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Before I ever met Patton Dodd, I knew I'd like him. Captivated by a colorful snapshot of his life in My Faith So Far, I was keen to interact with this down-to-earth, laid-back guy with a love for Jesus and unmistakable disdain for religion. As we sat in the downstairs lobby of one of my favorite boutique hotels, we chatted about the trials that come with life as writers, the challenges he faced as a religion editor for Beliefnet and our random observations on the spiritual landscape of our country.
Though Dodd needed to get to a meeting and I was late myself, neither of us wanted to leave. When we finally got up, I felt a sudden impetuous impulse, a surge of energy I could only attribute to something outside myself, to give something to him.
Like most metropolitan cities, downtown Denver has homeless men and women on almost every block. Rather than hand out cash, which can be used for less-than-stellar purchases, I stock up on McDonald's dollars—hoping the recipient will at least enjoy a hot (though not particularly healthy) meal.
As I shook hands and said my goodbyes to Dodd that evening, all my thoughts centered around the five McDonald's dollars crammed into my pocket. My fingertips confirmed the bills were still there. I felt a soul-penetrating urge: Give them to him.
The only thing stronger than the impulse to give was the anxiety of actually handing over the bills. Though I had more than a hunch the impetus was from God, my mind ping-ponged with self-doubt. This was my first time meeting Dodd, and I wanted to make a good impression.
What would he think if I gave him the bills? What would God think if I didn't? The tug-of-war was raging in my mind as we said our goodbyes.
When Dodd turned to go, I said his name with an unmistakable sense of urgency. "Wait! This is going to sound strange, but give these to someone you see on the street who you think needs them."
He looked at me, mildly surprised, and said, "Uh, OK," and walked off. For fear of embarrassment, I have never asked Dodd what happened to those McDonald's dollars.
I couldn't help but wonder, What was that? Where did the impulse to give away the dollars come from?
As I reflect on the experience, I can make a strong case that the desire to give away the gift certificates was not my own. Partly because the fiery impetus was not just a fleeting thought, but a powerful, compelling urge that consumed my mind, soul and spirit. It consumed my every thought.
In the moment, it was clean and clear—the only thing I could think about. I couldn't shake or dismiss the thought no matter how hard I tried.
The impulse was also strangely familiar. I recognized the overwhelming urge as the same unexplainable desire to do something, say something or give something away I had experienced in the past.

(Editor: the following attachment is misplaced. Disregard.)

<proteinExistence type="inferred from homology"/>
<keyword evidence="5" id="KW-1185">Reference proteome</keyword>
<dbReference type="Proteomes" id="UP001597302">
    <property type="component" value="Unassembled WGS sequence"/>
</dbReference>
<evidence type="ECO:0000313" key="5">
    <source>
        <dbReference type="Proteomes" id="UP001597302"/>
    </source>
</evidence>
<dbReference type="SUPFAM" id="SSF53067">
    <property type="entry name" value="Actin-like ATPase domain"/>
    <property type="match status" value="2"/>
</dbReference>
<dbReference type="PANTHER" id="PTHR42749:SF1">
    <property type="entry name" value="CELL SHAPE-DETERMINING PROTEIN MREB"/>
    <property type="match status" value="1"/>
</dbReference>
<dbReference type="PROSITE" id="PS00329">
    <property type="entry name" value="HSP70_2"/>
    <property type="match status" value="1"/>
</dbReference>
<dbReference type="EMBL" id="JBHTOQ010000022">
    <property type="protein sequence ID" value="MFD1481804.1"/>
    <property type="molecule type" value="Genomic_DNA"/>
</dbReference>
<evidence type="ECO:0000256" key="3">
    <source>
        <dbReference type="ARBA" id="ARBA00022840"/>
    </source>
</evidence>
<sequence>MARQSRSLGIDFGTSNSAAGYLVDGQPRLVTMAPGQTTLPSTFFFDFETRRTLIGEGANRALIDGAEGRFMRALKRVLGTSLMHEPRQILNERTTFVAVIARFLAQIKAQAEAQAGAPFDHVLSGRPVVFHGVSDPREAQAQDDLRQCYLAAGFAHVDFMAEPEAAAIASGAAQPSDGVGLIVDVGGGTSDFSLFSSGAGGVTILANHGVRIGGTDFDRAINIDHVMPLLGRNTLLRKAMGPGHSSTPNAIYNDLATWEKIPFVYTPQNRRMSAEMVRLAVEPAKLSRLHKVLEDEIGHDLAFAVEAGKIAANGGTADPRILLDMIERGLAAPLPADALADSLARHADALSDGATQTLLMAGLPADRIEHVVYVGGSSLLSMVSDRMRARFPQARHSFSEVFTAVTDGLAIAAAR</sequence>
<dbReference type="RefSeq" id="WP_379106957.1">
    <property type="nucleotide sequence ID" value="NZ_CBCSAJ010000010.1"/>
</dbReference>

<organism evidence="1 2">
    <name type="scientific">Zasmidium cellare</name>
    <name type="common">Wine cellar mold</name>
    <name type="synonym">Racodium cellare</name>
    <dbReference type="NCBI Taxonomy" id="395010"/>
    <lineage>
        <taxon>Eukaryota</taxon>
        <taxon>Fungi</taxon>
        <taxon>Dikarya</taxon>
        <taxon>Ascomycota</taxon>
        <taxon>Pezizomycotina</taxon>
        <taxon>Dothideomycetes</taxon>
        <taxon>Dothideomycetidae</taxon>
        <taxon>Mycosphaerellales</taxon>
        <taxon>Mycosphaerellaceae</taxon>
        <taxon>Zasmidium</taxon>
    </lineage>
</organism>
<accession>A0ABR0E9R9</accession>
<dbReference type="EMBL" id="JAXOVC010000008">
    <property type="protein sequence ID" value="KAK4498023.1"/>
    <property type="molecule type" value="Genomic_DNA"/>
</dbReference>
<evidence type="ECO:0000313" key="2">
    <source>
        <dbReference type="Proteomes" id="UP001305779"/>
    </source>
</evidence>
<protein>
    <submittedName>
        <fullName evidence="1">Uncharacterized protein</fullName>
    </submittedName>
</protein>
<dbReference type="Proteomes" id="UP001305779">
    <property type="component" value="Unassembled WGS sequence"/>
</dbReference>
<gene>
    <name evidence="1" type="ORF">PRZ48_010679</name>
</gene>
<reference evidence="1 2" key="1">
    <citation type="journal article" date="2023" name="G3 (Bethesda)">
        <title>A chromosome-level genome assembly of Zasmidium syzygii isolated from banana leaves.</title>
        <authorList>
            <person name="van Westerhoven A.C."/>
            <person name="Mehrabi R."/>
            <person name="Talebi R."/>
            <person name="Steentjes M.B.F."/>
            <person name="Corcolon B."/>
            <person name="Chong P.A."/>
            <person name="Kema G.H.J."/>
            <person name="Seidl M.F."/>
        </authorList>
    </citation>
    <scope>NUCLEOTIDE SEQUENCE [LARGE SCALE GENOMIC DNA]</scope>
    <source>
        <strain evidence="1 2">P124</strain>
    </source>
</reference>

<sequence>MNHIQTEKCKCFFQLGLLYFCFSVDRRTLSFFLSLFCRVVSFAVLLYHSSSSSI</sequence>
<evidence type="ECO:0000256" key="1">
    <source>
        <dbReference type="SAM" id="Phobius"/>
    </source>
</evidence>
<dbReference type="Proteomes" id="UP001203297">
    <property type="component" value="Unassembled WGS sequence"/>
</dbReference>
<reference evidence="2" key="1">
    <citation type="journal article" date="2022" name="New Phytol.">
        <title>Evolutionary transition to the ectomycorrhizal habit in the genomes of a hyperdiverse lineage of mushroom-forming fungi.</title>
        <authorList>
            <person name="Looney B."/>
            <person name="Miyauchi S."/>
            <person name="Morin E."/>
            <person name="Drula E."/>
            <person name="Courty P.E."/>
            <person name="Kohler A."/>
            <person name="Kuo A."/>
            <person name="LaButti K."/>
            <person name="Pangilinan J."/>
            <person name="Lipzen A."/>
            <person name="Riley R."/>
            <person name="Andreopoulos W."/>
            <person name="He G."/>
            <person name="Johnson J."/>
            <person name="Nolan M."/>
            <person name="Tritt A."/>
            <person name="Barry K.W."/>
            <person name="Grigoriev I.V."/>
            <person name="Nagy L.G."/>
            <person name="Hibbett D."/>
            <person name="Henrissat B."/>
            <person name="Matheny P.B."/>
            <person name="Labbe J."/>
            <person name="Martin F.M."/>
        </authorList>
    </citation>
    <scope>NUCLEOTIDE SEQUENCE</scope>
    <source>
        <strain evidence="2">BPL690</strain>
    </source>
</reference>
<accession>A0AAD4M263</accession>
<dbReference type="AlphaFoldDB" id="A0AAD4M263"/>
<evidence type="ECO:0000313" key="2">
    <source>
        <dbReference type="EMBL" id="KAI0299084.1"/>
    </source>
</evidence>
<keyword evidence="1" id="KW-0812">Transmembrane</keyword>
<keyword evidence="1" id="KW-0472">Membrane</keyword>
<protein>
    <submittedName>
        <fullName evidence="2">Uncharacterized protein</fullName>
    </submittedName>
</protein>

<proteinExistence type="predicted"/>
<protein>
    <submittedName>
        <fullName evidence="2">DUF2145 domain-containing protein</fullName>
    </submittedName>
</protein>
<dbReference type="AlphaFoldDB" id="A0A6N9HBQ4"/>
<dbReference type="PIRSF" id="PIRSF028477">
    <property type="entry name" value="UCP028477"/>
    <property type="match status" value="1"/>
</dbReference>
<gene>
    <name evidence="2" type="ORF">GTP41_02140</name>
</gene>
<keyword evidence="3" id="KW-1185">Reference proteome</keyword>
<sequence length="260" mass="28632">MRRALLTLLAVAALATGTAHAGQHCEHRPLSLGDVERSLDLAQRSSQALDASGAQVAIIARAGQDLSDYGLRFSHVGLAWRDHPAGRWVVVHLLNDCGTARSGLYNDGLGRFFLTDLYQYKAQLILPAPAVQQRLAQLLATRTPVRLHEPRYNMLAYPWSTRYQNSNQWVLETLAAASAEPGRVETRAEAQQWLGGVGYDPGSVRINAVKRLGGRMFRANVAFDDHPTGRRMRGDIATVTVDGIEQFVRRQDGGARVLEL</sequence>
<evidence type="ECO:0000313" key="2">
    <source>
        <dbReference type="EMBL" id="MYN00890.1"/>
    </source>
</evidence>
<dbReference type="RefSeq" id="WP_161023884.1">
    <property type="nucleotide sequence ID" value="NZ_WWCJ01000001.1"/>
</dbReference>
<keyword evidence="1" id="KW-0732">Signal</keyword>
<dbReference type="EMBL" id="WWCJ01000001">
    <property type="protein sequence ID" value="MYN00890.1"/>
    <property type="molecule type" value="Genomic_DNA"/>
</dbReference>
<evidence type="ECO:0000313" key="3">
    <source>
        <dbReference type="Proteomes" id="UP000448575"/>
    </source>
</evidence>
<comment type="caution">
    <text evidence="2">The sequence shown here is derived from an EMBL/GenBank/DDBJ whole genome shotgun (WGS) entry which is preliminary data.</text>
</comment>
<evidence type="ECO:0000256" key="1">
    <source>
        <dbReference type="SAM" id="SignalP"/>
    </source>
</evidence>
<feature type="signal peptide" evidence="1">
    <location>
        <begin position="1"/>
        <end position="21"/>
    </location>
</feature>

The impulse went against my own selfish, prideful tendencies. The action required me to humble myself and trust that God was up to something I could not comprehend.
Even though I still don't understand, I quietly trust that God was at work. I was merely invited to join the party.
Maybe God wanted to do something in my life. Maybe He wanted to do something in Dodd's life. Maybe He wanted to do something in the life of someone on the streets I've never met.
What was the result of my obedience? When it comes to recognizing and responding to God's voice in our lives, all too often we never find out what Paul Harvey describes as "the rest of the story."
In my own life I've been on the receiving end of other people's impulses to give something away. I've had people approach me, faithfully speaking words of encouragement, wisdom or hope into my life. I even save the small gifts God sometimes urges people to share with me.
These items I've received are not mere mementos; they are testimonies to the beauty that emanates when we respond to God's voice, the sacred echo, in our lives. Though we may never understand the full effect of our obedience or faithfulness, we become part of the greater story of what God is doing in our community and world when we take the risk.
Expect to Make Mistakes
Though it's natural to want to avoid the mishaps of mishearing, one of the things I'm discovering about recognizing God's voice is that He doesn't have the same concerns I do. If I could hear from God on my own terms, His voice would be audible and crystal clear. I wouldn't budge without 100 percent assurance that I was moving in the proper direction.
But then relationship would be unnecessary and faith merely an afterthought. Even the disciples, as close as they were to Jesus, were not immune from misunderstanding.
In John 21:22-23, Jesus addresses Peter: "'If I will that he remain till I come, what is that to you? You follow Me.'" John explains: "Then this saying went out among the brethren that this disciple would not die. Yet Jesus did not say to him that he would not die, but, 'If I will that he remain till I come, what is that to you?'" (NKJV).
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